17Gross Profit MethodEstimating inventory & COGS for interim reports.Auditors are testing the overall reasonableness of client inventories.Useful when . . .Determining the cost of inventory lost, destroyed, or stolen.Preparing budgets and forecasts.The gross profit method is perhaps the most popular method for estimating ending inventory. Companies use it when they develop interim reports, and auditors often use the gross profit method to determine the reasonableness of ending inventory. The gross profit method can be used by insurance companies to estimate lost, destroyed, or stolen inventory. We can use the gross profit method in the budgeting process.It is important to remember that the gross profit method is not acceptable for use in the annual report distributed to external users.NOTE: The Gross Profit Method is not acceptable for use in annual financial statements.
18Gross Profit MethodThis method assumes that the historical gross margin rate is reasonably constant in the short run.Net sales for the period.Cost of beginning inventory.We need to know . . .Before we can use the gross profit method, there is some information we need to know. First, we need an estimate of the historical gross margin rate. Then we need to know the net sales and net purchases for the period. Finally, we need to know the cost of beginning inventory.Historical gross margin rate.Net purchases for the period.
19Steps to the Gross Profit Method Estimate Historical Gross Margin %.Sales x (1 - Estimated Gross Margin %) = Estimated COGSBeg. Inventory + Net Purchases = Cost of Goods Available for Sale (COGAS)COGAS - Estimated COGS = Estimated Cost of Ending InventoryPresented on this screen are the four steps that we need to follow if we want to accurately estimate ending inventory under the gross profit method.First, we must estimate the historic gross profit percentage. In the last chapter, we showed you the equation for determining the gross profit percentage.Next, we multiply the net sales times one minus the gross profit percentage to determine the estimated cost of goods sold.The third step is to add beginning inventory and net purchases to arrive at cost of goods available for sale.The final step in estimating ending inventory is to subtract cost of goods sold from cost of goods available for sale. Now let’s take this four-step process and apply it to an example.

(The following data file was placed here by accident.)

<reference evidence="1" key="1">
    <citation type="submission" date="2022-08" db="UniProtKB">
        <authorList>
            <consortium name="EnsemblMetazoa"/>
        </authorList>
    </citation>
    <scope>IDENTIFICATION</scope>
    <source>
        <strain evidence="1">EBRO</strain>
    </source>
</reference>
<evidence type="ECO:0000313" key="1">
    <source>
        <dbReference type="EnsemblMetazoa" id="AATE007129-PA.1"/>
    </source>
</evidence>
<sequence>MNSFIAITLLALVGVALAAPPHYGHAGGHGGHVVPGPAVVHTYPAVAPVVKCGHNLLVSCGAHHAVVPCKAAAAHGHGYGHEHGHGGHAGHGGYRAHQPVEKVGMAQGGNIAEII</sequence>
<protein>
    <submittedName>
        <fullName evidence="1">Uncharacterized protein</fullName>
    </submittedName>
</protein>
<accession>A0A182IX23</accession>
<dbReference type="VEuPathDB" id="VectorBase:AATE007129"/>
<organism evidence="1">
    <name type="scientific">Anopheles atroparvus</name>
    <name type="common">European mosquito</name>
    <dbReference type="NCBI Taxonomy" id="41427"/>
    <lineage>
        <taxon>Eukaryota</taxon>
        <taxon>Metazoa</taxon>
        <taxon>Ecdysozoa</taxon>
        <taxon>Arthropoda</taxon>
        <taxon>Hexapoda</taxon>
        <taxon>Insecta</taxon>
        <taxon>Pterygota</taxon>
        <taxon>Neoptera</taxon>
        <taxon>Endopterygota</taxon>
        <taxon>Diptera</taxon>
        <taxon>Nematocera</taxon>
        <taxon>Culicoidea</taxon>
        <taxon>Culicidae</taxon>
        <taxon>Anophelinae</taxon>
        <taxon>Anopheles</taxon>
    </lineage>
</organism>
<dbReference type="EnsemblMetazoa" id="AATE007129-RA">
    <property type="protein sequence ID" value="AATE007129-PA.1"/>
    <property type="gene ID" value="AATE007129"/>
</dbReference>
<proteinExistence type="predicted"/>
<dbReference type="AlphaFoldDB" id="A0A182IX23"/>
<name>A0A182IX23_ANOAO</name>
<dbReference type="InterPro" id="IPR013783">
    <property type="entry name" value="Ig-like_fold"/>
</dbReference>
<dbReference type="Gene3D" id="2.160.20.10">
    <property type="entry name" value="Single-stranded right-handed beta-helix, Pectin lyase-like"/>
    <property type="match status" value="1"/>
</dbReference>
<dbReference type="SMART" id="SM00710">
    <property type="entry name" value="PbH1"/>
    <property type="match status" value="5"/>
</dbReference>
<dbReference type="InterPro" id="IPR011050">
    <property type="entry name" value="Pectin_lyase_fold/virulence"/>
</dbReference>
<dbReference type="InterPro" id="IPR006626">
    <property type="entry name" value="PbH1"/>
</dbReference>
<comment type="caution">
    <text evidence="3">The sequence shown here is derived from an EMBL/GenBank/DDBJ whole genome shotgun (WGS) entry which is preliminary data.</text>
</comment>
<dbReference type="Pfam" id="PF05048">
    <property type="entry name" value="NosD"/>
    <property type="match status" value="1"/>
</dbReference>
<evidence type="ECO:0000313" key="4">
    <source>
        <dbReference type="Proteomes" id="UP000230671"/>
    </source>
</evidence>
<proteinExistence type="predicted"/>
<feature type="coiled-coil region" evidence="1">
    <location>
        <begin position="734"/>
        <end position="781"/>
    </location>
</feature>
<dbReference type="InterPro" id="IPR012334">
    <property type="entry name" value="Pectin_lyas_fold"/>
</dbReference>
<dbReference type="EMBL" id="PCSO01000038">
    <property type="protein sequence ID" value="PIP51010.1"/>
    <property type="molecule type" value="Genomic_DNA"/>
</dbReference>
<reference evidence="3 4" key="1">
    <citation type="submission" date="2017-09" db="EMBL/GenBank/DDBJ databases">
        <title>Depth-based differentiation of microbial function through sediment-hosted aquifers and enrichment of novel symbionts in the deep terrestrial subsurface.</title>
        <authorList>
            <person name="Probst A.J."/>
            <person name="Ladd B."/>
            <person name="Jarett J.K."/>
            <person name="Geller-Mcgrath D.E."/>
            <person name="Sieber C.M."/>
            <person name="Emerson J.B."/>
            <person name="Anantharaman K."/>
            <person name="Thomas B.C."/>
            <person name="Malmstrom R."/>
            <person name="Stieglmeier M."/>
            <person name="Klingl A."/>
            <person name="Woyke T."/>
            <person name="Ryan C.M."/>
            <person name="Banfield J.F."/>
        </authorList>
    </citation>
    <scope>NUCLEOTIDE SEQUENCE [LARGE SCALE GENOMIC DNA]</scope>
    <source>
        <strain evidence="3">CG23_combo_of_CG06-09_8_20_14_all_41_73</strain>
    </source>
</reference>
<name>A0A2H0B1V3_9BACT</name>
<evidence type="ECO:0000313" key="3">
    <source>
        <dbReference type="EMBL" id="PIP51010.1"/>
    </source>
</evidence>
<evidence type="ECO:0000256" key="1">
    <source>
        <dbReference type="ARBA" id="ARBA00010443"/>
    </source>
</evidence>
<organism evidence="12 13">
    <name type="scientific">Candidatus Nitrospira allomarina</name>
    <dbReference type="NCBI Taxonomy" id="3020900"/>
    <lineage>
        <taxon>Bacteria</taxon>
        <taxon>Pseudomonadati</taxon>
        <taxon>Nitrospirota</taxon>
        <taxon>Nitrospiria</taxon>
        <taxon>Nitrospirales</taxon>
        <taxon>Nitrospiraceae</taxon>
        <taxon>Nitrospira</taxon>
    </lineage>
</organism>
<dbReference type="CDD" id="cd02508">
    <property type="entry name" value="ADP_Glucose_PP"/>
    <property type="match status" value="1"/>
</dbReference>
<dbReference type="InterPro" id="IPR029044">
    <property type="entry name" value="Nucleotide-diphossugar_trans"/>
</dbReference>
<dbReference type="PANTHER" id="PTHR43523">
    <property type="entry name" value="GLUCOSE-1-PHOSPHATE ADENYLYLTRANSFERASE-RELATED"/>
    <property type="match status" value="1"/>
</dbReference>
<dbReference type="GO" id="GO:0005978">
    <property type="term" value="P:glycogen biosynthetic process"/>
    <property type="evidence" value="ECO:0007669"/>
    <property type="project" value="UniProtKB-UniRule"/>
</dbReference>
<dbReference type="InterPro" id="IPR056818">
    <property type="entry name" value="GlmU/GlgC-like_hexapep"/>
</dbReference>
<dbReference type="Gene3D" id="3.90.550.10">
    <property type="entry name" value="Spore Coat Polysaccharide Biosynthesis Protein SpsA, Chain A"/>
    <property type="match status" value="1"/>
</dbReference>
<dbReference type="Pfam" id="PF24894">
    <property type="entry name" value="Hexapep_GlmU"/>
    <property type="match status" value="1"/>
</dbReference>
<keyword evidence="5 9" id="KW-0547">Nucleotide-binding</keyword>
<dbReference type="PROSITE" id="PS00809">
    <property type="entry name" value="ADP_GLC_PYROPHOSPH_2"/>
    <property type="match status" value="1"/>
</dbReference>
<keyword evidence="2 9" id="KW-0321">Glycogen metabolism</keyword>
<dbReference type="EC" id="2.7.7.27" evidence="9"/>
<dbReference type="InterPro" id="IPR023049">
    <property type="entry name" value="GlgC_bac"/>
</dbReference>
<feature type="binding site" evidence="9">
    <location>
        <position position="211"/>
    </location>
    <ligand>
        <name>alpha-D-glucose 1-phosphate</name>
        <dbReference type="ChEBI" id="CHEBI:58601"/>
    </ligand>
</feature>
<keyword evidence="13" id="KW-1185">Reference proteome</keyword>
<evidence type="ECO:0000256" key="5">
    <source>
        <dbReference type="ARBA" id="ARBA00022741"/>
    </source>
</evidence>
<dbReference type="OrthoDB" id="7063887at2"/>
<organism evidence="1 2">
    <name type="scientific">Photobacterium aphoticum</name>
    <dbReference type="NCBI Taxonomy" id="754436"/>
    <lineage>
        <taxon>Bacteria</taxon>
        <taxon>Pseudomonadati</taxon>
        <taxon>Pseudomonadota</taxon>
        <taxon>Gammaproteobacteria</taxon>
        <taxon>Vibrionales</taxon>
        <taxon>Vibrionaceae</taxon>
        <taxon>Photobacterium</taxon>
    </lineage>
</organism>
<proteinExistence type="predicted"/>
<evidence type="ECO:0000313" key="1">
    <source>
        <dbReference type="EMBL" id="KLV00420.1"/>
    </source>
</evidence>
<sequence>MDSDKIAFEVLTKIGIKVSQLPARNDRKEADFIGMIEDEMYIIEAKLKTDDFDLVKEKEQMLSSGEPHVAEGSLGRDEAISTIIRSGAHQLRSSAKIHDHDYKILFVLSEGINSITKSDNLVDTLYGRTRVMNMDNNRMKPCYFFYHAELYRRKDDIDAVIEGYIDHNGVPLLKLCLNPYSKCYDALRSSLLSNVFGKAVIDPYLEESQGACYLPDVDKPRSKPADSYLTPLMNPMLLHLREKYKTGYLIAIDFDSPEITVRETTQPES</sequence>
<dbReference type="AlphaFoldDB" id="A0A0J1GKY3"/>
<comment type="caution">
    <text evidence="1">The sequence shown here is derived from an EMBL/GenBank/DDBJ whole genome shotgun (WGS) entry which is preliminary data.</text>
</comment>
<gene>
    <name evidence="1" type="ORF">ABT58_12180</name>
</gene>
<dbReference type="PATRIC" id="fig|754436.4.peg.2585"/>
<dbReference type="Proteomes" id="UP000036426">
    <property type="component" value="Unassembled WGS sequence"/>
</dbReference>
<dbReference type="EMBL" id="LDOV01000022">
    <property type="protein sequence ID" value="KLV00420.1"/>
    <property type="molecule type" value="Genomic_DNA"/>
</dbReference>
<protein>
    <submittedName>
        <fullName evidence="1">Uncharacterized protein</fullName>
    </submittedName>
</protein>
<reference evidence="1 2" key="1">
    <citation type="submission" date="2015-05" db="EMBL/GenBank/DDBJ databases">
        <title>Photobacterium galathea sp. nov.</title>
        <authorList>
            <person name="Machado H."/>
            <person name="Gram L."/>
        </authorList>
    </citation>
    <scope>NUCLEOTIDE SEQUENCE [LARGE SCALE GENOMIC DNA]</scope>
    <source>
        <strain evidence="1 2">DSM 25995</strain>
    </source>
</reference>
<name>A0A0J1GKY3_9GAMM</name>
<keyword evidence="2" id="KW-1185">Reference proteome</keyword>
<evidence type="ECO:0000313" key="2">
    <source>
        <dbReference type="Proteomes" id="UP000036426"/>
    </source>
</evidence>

20Estimate Inventory at May 31. Gross Profit MethodMatrix, Inc. uses the gross profit method to estimate end of month inventory. At the end of May, the controller has the following data:Net sales for May = $1,213,000Net purchases for May = $728,300Inventory at May 1 = $237,400Gross margin = 43% of salesEstimate Inventory at May 31.Matrix is interested in estimating its ending inventory at May 31 using the gross profit method. The controller has provided us with certain information. Review this information and make sure it’s adequate for us to apply the gross profit method.
21Gross Profit MethodWe were given the historic gross profit percentage, so the first step in our process is to multiply net sales times one minus the gross margin percentage. Estimated cost of goods sold is $691,410.The next step is to sum beginning inventory and net purchases to determine cost of goods available for sale. As you can see, cost of goods available for sale is $965,700.Now subtract cost of goods sold from cost of goods available for sale to get estimated ending inventory of $274,290.NOTE: The key to successfully applying this method is a reliable Gross Margin Percentage.
22Learning ObjectiveEstimate ending inventory and cost of goods sold using the retail inventory method,LO3Our third learning objective in Chapter 9 is to estimate ending inventory and cost of goods sold using the retail inventory method.